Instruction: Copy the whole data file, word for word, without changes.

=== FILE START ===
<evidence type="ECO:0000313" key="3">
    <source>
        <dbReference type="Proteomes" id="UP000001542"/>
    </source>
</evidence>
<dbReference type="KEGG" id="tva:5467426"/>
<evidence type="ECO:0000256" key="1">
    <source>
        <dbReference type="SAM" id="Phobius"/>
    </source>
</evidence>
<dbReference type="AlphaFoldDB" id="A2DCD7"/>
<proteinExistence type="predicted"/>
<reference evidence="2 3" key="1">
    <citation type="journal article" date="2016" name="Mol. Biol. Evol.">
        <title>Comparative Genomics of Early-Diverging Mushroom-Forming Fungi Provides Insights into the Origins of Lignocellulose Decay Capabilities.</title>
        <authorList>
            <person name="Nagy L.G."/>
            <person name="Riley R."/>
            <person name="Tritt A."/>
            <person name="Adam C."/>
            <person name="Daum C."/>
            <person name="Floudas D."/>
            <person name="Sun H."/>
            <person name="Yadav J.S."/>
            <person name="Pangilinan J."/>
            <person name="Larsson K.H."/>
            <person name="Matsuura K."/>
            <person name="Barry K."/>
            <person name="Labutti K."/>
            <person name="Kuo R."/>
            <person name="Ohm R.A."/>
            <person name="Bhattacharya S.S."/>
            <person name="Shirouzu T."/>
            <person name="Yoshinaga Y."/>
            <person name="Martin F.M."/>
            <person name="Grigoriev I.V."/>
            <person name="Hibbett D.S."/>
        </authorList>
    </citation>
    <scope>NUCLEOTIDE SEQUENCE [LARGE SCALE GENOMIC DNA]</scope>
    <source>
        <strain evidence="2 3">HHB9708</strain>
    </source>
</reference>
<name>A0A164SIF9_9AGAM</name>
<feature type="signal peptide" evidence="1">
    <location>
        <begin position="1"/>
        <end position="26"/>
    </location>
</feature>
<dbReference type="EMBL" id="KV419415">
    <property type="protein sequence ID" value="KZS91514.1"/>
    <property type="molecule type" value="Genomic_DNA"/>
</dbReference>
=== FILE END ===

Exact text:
<evidence type="ECO:0000313" key="3">
    <source>
        <dbReference type="Proteomes" id="UP000001542"/>
    </source>
</evidence>
<dbReference type="KEGG" id="tva:5467426"/>
<evidence type="ECO:0000256" key="1">
    <source>
        <dbReference type="SAM" id="Phobius"/>
    </source>
</evidence>
<dbReference type="AlphaFoldDB" id="A2DCD7"/>
<proteinExistence type="predicted"/>
<reference evidence="2 3" key="1">
    <citation type="journal article" date="2016" name="Mol. Biol. Evol.">
        <title>Comparative Genomics of Early-Diverging Mushroom-Forming Fungi Provides Insights into the Origins of Lignocellulose Decay Capabilities.</title>
        <authorList>
            <person name="Nagy L.G."/>
            <person name="Riley R."/>
            <person name="Tritt A."/>
            <person name="Adam C."/>
            <person name="Daum C."/>
            <person name="Floudas D."/>
            <person name="Sun H."/>
            <person name="Yadav J.S."/>
            <person name="Pangilinan J."/>
            <person name="Larsson K.H."/>
            <person name="Matsuura K."/>
            <person name="Barry K."/>
            <person name="Labutti K."/>
            <person name="Kuo R."/>
            <person name="Ohm R.A."/>
            <person name="Bhattacharya S.S."/>
            <person name="Shirouzu T."/>
            <person name="Yoshinaga Y."/>
            <person name="Martin F.M."/>
            <person name="Grigoriev I.V."/>
            <person name="Hibbett D.S."/>
        </authorList>
    </citation>
    <scope>NUCLEOTIDE SEQUENCE [LARGE SCALE GENOMIC DNA]</scope>
    <source>
        <strain evidence="2 3">HHB9708</strain>
    </source>
</reference>
<name>A0A164SIF9_9AGAM</name>
<feature type="signal peptide" evidence="1">
    <location>
        <begin position="1"/>
        <end position="26"/>
    </location>
</feature>
<dbReference type="EMBL" id="KV419415">
    <property type="protein sequence ID" value="KZS91514.1"/>
    <property type="molecule type" value="Genomic_DNA"/>
</dbReference>